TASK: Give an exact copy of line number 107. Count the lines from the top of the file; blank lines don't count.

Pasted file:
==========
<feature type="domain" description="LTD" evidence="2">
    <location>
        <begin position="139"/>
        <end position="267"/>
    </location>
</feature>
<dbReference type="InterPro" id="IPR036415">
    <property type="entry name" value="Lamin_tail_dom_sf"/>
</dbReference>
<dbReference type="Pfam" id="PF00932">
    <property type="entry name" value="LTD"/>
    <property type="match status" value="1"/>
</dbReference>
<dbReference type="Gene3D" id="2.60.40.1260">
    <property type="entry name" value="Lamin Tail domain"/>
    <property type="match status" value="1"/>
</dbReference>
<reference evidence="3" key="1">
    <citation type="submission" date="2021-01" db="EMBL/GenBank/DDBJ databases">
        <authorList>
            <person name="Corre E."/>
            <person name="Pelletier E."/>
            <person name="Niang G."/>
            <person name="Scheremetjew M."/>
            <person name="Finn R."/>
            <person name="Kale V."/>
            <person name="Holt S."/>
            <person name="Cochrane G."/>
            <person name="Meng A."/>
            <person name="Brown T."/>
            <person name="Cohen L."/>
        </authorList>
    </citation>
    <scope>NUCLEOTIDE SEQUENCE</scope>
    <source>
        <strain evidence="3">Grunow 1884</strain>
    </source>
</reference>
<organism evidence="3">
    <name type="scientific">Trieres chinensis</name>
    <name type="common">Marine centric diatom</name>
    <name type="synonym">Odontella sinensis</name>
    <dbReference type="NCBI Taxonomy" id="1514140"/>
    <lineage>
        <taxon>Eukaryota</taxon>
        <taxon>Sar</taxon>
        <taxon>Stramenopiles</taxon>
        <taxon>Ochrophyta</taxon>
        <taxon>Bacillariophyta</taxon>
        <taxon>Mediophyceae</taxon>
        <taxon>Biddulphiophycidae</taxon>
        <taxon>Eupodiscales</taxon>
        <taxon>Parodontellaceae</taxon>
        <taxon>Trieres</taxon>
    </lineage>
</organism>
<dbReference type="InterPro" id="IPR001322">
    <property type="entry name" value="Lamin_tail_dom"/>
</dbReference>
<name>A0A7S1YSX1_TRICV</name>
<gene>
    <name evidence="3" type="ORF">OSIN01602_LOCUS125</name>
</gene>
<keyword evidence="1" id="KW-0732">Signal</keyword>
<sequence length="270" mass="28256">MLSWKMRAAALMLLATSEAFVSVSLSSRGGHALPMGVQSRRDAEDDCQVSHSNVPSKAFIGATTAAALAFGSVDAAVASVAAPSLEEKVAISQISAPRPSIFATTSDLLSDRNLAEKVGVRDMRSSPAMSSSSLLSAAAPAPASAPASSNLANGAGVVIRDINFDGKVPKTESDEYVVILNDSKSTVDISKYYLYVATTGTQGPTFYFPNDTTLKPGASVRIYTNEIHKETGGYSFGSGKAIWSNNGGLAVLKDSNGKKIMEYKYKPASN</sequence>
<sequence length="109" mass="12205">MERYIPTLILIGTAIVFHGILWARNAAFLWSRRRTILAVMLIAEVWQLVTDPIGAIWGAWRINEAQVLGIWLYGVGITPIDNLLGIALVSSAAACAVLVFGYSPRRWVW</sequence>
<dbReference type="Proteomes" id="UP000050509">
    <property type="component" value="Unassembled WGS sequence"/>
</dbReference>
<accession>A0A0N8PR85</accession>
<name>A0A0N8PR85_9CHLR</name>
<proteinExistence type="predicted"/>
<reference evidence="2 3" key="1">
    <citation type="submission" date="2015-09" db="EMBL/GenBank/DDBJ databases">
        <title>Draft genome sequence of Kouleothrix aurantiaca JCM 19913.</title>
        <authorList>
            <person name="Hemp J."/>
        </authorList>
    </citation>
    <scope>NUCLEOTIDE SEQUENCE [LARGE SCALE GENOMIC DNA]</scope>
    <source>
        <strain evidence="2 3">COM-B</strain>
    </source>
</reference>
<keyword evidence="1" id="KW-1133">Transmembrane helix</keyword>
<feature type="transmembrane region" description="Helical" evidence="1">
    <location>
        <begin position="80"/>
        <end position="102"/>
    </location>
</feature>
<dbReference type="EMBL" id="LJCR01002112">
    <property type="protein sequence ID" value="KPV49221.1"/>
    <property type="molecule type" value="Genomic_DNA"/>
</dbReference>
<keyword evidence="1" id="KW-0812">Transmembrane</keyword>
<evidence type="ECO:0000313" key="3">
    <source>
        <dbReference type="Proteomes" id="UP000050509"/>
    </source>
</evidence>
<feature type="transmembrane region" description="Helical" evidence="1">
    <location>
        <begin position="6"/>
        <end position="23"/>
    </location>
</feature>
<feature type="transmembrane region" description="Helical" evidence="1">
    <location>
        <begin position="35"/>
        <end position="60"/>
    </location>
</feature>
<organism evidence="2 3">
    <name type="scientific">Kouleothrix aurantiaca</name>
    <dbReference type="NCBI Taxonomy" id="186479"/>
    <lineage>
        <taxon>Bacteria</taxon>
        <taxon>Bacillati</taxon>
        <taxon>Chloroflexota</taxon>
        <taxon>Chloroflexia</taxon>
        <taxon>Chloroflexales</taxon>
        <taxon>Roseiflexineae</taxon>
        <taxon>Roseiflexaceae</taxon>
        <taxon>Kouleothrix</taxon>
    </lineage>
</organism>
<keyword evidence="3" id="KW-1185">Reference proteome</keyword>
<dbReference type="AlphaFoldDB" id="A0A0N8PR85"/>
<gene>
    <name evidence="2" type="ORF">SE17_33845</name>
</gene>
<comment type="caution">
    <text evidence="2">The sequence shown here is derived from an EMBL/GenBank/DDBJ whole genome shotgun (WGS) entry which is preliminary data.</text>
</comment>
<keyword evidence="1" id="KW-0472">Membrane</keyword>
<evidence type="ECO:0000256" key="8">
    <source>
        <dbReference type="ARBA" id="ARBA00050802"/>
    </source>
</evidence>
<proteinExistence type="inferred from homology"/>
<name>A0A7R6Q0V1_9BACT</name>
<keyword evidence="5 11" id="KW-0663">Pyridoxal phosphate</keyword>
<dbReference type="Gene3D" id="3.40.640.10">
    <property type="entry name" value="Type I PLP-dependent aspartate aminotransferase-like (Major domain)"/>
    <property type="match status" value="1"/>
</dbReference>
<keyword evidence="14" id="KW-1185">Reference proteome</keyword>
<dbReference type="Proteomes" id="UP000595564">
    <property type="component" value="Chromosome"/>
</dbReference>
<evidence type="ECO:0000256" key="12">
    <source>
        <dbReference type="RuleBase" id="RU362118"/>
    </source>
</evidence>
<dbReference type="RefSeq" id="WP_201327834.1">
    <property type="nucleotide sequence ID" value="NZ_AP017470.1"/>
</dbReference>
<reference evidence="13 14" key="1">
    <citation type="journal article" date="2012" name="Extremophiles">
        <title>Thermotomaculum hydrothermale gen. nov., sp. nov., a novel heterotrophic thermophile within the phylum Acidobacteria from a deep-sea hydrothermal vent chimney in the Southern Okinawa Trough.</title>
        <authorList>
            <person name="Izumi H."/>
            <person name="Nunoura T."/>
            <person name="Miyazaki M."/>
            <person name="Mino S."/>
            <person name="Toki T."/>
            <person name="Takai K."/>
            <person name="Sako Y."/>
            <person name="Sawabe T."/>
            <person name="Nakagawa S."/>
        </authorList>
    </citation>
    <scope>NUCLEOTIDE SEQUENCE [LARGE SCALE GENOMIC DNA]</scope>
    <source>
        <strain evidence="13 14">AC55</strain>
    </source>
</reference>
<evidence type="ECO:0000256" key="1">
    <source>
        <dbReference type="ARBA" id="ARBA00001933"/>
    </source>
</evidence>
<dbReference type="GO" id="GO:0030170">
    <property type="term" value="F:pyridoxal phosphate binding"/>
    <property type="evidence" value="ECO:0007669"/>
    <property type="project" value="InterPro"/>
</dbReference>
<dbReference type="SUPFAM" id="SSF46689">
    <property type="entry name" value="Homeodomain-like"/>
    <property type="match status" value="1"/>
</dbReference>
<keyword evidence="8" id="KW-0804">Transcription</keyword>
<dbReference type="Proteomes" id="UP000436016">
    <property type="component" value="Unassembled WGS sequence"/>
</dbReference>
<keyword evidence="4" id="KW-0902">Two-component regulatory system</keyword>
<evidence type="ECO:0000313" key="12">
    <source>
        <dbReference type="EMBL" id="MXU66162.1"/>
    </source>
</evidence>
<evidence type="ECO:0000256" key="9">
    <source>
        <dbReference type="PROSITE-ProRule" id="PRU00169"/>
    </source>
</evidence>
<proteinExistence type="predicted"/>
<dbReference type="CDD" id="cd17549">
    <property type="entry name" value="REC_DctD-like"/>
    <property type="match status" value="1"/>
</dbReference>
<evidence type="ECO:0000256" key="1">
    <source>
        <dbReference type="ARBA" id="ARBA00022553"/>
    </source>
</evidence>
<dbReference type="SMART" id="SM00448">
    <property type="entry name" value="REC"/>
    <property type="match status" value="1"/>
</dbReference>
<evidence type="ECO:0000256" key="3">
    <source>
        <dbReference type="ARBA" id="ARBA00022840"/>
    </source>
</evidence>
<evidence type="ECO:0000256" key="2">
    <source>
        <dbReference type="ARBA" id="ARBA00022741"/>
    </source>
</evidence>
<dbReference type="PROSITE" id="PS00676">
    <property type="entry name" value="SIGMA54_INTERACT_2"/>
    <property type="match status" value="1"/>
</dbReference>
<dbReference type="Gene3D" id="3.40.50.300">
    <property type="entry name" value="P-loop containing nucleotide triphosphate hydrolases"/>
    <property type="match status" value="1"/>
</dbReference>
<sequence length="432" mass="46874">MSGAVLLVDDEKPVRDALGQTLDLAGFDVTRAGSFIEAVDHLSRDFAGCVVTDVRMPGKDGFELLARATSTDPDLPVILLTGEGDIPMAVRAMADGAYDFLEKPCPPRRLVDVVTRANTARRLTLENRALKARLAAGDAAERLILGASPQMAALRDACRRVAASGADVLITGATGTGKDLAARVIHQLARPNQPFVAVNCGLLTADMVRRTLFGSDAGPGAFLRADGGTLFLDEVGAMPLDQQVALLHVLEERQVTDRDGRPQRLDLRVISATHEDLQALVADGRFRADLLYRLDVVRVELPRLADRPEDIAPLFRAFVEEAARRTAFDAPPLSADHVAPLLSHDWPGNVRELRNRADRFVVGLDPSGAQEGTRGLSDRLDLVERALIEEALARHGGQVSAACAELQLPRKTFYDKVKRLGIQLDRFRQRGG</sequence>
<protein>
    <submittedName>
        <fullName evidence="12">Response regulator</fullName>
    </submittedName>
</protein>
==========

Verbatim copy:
</feature>